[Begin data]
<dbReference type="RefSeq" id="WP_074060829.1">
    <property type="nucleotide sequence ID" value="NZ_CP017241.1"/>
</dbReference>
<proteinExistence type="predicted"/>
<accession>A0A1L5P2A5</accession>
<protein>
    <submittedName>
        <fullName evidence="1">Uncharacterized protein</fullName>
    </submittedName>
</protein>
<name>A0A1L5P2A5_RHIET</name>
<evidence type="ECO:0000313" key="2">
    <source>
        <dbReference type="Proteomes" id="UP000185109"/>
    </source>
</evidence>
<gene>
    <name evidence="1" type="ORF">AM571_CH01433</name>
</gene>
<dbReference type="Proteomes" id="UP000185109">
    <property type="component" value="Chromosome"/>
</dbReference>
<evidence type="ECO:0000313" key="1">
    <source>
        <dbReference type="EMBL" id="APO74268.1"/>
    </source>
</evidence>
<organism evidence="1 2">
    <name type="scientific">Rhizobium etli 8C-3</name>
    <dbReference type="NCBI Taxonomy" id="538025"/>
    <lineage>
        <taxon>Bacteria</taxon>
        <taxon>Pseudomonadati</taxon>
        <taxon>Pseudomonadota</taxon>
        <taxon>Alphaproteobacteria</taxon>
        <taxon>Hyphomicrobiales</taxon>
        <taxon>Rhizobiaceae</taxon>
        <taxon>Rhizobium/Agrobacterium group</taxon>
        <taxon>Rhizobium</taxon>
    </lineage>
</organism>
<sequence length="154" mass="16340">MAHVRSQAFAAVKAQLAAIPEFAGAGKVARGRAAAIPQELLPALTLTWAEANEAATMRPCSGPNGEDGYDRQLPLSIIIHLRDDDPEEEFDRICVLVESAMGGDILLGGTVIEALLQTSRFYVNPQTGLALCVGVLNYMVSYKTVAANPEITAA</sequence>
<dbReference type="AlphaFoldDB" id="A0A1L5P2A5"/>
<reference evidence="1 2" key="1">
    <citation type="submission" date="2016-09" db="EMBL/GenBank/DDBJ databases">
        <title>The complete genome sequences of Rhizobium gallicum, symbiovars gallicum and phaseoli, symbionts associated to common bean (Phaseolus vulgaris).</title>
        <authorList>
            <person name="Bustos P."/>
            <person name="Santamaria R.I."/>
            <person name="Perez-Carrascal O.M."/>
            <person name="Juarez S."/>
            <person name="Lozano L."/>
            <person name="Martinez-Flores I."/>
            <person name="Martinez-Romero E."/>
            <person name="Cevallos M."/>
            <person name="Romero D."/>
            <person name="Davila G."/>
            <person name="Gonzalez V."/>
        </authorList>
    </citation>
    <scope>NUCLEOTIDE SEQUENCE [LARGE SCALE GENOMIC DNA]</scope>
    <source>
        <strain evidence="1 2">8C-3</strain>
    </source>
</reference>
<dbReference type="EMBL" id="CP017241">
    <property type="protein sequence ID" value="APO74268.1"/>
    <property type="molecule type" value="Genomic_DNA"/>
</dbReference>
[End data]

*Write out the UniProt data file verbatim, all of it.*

<dbReference type="RefSeq" id="WP_074060829.1">
    <property type="nucleotide sequence ID" value="NZ_CP017241.1"/>
</dbReference>
<proteinExistence type="predicted"/>
<accession>A0A1L5P2A5</accession>
<protein>
    <submittedName>
        <fullName evidence="1">Uncharacterized protein</fullName>
    </submittedName>
</protein>
<name>A0A1L5P2A5_RHIET</name>
<evidence type="ECO:0000313" key="2">
    <source>
        <dbReference type="Proteomes" id="UP000185109"/>
    </source>
</evidence>
<gene>
    <name evidence="1" type="ORF">AM571_CH01433</name>
</gene>
<dbReference type="Proteomes" id="UP000185109">
    <property type="component" value="Chromosome"/>
</dbReference>
<evidence type="ECO:0000313" key="1">
    <source>
        <dbReference type="EMBL" id="APO74268.1"/>
    </source>
</evidence>
<organism evidence="1 2">
    <name type="scientific">Rhizobium etli 8C-3</name>
    <dbReference type="NCBI Taxonomy" id="538025"/>
    <lineage>
        <taxon>Bacteria</taxon>
        <taxon>Pseudomonadati</taxon>
        <taxon>Pseudomonadota</taxon>
        <taxon>Alphaproteobacteria</taxon>
        <taxon>Hyphomicrobiales</taxon>
        <taxon>Rhizobiaceae</taxon>
        <taxon>Rhizobium/Agrobacterium group</taxon>
        <taxon>Rhizobium</taxon>
    </lineage>
</organism>
<sequence length="154" mass="16340">MAHVRSQAFAAVKAQLAAIPEFAGAGKVARGRAAAIPQELLPALTLTWAEANEAATMRPCSGPNGEDGYDRQLPLSIIIHLRDDDPEEEFDRICVLVESAMGGDILLGGTVIEALLQTSRFYVNPQTGLALCVGVLNYMVSYKTVAANPEITAA</sequence>
<dbReference type="AlphaFoldDB" id="A0A1L5P2A5"/>
<reference evidence="1 2" key="1">
    <citation type="submission" date="2016-09" db="EMBL/GenBank/DDBJ databases">
        <title>The complete genome sequences of Rhizobium gallicum, symbiovars gallicum and phaseoli, symbionts associated to common bean (Phaseolus vulgaris).</title>
        <authorList>
            <person name="Bustos P."/>
            <person name="Santamaria R.I."/>
            <person name="Perez-Carrascal O.M."/>
            <person name="Juarez S."/>
            <person name="Lozano L."/>
            <person name="Martinez-Flores I."/>
            <person name="Martinez-Romero E."/>
            <person name="Cevallos M."/>
            <person name="Romero D."/>
            <person name="Davila G."/>
            <person name="Gonzalez V."/>
        </authorList>
    </citation>
    <scope>NUCLEOTIDE SEQUENCE [LARGE SCALE GENOMIC DNA]</scope>
    <source>
        <strain evidence="1 2">8C-3</strain>
    </source>
</reference>
<dbReference type="EMBL" id="CP017241">
    <property type="protein sequence ID" value="APO74268.1"/>
    <property type="molecule type" value="Genomic_DNA"/>
</dbReference>